Another "top ten". The top ten alcoholism warning signs. Regardless of the number, alcoholism symptoms are real and recognizable. To the alcoholic in denial, however, they are not so recognizable.
I was one of those alcoholics in denial. Somewhere in the recesses of my mind, I knew I qualified as an alcoholic. The warning signs were all there. I'd even taken a few of those alcoholic questionnaires - and received a very high score.
The official website of Alcoholics Anonymous has one of those questionnaires for alcoholism warning signs. See how you score. I believe that most alcoholics, in a certain sense, CHOOSE to be in a state of denial even in the face of clear alcoholism symptoms. They know these things about themselves. Or at the very least, someone close to them has told them these things.
If you have had a chance to read My Story, you know that I had a certain amount of shame about my alcoholism. This is what led to all my "closet drinking". I was very good at making you think "I was just opening my first beer" - when in reality I had been at it all day in secrecy. The shame also led to a great deal of denial. If I didn't face it in my own mind, I could avoid the shameful feelings.
When it was suggested to me (often by my husband) that I had a drinking problem and I needed help, I denied the problem vehemently. It was unthinkable to me that an alcohol rehab center might be of benefit to me. What would I tell the neighbors, our family and friends, my employer?? It was just out of the question - end of subject.
Pour me another drink, please . . .
Other alcoholics are nothing at all like me. They could care less what people think of them or the way they drink. If others consider them alcoholics, so be it. There are those, too, who are quite proud of the fact! The alcoholism symptoms are what define them among their drinking buddies. We all have a good laugh about the crazy night when . . . (fill in the blank).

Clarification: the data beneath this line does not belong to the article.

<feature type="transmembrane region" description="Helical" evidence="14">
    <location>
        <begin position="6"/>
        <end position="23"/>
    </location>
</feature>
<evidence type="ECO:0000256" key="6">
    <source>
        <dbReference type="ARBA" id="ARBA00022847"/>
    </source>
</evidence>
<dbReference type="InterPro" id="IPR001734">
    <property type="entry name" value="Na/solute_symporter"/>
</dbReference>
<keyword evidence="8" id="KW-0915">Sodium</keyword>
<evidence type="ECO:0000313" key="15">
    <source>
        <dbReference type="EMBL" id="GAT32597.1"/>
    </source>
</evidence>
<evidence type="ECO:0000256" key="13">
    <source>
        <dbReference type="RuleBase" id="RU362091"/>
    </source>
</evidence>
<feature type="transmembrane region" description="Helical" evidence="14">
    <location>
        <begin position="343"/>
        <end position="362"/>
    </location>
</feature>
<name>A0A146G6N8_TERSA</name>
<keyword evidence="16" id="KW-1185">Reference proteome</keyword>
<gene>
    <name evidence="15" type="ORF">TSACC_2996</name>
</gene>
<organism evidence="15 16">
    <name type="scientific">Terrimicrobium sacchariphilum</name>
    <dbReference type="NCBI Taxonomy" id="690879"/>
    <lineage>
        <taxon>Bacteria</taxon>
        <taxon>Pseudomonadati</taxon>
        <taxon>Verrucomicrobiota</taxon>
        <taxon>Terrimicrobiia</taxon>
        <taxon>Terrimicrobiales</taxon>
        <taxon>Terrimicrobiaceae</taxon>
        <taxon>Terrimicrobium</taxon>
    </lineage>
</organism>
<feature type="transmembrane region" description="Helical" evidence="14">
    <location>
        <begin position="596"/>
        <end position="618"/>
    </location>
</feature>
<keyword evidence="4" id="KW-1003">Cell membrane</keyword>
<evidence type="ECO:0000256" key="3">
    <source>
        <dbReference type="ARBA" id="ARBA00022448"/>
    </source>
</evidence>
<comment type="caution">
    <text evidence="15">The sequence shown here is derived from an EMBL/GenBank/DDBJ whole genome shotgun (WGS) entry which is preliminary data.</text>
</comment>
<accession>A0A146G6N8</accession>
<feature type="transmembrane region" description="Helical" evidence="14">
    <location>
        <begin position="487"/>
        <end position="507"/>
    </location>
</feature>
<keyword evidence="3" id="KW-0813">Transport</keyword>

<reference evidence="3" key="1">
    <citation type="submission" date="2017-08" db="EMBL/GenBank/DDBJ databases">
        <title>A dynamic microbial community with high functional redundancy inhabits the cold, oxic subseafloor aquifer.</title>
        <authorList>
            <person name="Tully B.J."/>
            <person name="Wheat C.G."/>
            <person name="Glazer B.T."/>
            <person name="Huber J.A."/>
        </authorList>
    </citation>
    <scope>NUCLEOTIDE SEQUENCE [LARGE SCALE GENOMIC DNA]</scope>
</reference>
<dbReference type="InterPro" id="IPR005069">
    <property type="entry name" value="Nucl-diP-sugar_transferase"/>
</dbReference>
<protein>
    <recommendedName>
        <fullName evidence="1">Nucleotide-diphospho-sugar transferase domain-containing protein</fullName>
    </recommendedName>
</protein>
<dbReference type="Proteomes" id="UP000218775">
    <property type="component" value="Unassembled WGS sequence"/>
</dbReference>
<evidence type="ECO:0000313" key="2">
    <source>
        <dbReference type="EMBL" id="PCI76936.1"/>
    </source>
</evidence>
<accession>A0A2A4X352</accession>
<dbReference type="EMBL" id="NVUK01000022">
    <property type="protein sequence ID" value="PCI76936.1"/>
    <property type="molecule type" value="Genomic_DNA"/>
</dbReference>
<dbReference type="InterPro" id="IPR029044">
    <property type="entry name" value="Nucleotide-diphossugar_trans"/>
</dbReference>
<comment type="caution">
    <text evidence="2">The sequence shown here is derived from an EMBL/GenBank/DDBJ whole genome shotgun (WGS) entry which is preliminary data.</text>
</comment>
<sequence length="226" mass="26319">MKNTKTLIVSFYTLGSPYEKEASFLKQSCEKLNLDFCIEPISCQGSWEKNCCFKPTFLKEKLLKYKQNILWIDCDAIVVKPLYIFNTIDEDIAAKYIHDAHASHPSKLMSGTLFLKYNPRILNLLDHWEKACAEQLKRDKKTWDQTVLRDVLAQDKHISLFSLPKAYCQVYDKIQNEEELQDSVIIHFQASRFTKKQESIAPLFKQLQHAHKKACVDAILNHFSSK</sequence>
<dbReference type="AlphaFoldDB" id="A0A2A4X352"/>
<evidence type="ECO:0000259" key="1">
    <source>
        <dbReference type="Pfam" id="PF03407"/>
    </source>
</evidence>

If only the good times could just keep rolling. Unfortunately, they usually don't. The fun comes to an end.
Alcoholism Warning Sign #1: Drinking more than you used to.
Back in my day, "one" was not a number for beers. I'd rather not have any at all than have just one. I was always amazed by people who would order one drink, and then have a hard time drinking that. Or worse, leaving it half full with the ice melting and watering all that alcohol down!
Alcoholism Warning Sign #2: Drinking alone.
Closet drinking was my specialty. Drinking away from a social setting was a pretty good indication that I had a NEED for alcohol.
Warning Sign #3: Drinking more than your friends and wanting to drink longer than your friends.
Guilty on both counts.
Warning Sign #4: A high toleration for alcohol; needing more and more to get that buzz.
This one kept me confused and in denial for a lot of years. I thought I was somehow superior to people who couldn't hold their liquor. What's odd is that as I progressed in my disease, the tables turned and I would tend to get drunk on much less. Now I was one of those sloppy drunks. This is a typical pattern as alcoholism progresses.
Alcoholism Warning Sign #5: Lying about the amount of alcohol you consume.
Me? Lie to you? YES . . . Always, if it concerned the amount I had had to drink. I used to tell some whoppers.
Alcoholism Warning Sign #6: Drinking first thing in the morning.
Pretty serious stuff. Although I was known to do this, it was not my usual practice. No doubt I was headed in that direction, until God intervened in my life. Thank You, Lord.
Warning Sign #7: Blackouts.
Blackouts (or "brownouts") are the result of one thing only: Way too much to drink!!
Warning Sign #8: Drinking to relieve stress, calm nerves or boost courage.
I drank every night after work to relieve what I perceived to be stress. In the early days of my sobriety, this was a very "slippery" time for me (from the time I got off work until I went to bed that night). Old habits die hard. Meetings of Alcoholics Anonymous came in very handy during this time period. This is why most AA groups meet nightly around 8 p.m. Here is a page on AA meetings if you want to know more about how AA meetings work.
Alcoholism Warning Sign #9: Legal problems or accidents related to alcohol - things like car accidents, DUI’s, falls, fist fights, domestic violence, financial problems, etc.
Things that just don't happen to non-drinkers.
Alcoholism Warning Sign #10: Problems in relationships with loved ones. Criticism [nagging] about your drinking from people who know you best.
Hmmmm. I remember thinking, "I just wish he would leave me alone and let me drink in peace." Please see my page about Alcoholism + Marriage.
Order the book called Powerfully Recovered! This is a life-changing book by Anne Wayman who has been clean and sober in Alcoholics Anonymous, Narcotics Anonymous and other 12 Step groups for over 25 years. The book is available as